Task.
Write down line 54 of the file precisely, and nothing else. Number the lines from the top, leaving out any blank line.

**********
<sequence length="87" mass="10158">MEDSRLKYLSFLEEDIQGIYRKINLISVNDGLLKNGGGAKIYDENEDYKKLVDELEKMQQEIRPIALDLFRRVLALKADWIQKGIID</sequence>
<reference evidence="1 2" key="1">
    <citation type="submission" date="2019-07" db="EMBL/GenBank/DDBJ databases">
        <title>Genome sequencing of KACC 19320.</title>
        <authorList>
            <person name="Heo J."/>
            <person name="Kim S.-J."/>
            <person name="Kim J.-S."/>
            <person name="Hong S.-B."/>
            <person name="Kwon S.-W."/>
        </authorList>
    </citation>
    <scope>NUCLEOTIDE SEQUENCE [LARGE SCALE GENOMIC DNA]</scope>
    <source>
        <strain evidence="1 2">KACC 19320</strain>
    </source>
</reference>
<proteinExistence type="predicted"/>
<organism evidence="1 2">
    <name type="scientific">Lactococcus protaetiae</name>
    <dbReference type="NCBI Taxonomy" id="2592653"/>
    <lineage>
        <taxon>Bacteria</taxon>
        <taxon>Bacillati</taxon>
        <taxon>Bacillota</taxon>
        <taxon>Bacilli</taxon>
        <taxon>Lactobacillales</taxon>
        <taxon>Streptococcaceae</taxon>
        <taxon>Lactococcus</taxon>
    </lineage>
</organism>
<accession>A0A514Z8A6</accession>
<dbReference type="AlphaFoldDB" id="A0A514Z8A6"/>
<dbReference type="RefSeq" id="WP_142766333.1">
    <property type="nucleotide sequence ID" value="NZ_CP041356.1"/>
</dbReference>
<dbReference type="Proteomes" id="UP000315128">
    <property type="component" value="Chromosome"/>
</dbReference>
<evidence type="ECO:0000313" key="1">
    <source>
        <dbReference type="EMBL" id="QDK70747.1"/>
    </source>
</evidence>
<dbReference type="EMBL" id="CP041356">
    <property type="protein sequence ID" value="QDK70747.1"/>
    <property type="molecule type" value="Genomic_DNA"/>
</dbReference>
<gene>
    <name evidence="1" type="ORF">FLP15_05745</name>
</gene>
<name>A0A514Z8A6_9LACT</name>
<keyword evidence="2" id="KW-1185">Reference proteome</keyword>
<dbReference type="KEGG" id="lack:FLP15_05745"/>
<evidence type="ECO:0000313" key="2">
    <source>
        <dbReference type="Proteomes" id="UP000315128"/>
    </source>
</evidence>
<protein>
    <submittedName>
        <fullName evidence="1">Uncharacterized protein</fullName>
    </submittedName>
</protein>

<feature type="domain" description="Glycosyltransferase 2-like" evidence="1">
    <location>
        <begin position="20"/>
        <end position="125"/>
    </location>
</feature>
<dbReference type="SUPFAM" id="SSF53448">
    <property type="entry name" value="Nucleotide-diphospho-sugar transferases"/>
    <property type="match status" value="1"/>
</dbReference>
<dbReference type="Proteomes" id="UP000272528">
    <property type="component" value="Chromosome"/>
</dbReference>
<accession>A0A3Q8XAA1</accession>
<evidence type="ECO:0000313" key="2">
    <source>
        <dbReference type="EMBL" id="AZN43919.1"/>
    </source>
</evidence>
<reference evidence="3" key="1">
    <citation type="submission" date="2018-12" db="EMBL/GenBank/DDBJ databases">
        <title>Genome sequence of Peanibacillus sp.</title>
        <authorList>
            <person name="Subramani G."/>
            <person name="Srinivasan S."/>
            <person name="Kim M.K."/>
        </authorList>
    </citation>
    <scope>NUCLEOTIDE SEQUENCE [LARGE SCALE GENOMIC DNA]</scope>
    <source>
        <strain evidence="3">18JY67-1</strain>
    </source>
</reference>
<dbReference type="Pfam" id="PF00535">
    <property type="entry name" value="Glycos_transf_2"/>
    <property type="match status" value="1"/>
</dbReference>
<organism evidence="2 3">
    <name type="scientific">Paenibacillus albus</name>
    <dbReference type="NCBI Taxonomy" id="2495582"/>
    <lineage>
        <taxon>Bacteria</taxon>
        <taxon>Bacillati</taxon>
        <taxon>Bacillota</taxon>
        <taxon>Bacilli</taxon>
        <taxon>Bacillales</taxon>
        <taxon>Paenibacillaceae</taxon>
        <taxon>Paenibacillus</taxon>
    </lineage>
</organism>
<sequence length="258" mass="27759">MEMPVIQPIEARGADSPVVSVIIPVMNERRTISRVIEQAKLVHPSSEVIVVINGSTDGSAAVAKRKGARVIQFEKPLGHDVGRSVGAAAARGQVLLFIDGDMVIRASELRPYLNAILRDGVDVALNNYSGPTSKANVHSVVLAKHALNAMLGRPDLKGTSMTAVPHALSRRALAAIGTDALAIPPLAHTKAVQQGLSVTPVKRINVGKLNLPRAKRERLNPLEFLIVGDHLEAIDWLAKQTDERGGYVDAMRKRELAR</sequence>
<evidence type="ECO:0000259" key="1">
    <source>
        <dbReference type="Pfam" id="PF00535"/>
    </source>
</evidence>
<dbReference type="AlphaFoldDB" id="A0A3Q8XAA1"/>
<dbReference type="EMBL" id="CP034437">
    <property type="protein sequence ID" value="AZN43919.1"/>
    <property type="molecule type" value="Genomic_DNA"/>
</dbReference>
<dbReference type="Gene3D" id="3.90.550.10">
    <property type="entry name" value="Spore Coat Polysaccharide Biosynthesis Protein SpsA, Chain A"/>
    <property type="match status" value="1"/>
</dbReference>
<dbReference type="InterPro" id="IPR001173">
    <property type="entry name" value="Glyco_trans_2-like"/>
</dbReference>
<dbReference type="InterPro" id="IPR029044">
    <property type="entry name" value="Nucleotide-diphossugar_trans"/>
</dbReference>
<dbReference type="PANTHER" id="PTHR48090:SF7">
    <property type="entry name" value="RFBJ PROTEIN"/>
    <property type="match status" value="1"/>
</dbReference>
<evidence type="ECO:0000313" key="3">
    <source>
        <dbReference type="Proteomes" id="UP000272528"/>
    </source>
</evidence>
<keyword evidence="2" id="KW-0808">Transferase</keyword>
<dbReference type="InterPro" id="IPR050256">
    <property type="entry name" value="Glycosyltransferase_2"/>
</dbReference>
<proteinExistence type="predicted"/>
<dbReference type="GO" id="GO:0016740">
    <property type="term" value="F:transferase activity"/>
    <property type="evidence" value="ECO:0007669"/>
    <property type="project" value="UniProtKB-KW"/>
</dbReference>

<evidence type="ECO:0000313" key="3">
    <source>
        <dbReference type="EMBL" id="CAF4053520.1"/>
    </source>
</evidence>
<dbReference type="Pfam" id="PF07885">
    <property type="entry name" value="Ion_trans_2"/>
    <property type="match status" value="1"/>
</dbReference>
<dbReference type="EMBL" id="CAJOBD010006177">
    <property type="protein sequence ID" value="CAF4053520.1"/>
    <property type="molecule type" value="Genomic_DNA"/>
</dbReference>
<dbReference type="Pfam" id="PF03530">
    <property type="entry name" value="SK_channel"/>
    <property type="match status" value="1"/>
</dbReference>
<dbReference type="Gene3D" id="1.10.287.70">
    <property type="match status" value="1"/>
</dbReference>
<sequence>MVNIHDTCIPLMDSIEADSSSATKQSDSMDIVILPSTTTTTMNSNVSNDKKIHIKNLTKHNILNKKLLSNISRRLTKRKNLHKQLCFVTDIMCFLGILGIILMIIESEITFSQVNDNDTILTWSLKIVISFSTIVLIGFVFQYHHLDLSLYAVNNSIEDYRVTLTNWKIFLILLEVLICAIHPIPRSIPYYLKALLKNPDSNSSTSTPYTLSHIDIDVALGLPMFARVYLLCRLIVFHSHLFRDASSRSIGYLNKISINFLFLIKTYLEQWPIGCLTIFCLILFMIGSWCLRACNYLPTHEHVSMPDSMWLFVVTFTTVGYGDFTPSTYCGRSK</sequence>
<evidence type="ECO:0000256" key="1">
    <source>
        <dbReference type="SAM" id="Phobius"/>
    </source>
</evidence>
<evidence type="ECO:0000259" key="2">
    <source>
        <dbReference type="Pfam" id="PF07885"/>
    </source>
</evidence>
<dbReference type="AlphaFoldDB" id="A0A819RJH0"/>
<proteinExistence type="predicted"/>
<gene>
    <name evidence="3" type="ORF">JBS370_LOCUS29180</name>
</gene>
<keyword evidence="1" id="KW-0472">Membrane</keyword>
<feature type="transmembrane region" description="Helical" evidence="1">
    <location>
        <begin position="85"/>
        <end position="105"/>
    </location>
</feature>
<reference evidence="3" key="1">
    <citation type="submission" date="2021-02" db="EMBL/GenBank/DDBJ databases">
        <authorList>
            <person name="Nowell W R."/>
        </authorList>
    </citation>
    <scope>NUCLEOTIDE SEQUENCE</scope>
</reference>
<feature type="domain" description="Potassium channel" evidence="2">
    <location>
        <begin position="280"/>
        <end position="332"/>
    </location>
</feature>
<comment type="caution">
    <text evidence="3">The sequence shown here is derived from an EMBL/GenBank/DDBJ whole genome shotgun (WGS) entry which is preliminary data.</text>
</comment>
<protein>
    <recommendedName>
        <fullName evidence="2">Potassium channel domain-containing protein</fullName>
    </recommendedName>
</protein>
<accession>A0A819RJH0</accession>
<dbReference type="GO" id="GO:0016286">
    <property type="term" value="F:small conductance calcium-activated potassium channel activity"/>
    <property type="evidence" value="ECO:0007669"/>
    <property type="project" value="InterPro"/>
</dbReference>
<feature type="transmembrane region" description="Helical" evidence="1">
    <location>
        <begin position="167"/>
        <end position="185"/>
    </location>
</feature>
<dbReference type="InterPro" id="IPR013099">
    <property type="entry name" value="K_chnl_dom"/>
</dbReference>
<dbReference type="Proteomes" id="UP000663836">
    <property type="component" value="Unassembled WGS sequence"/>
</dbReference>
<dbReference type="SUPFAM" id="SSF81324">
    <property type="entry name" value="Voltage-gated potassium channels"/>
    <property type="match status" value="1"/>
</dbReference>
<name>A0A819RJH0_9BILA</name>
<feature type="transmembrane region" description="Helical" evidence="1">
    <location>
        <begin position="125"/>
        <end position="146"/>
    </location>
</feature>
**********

<dbReference type="KEGG" id="lack:FLP15_05745"/>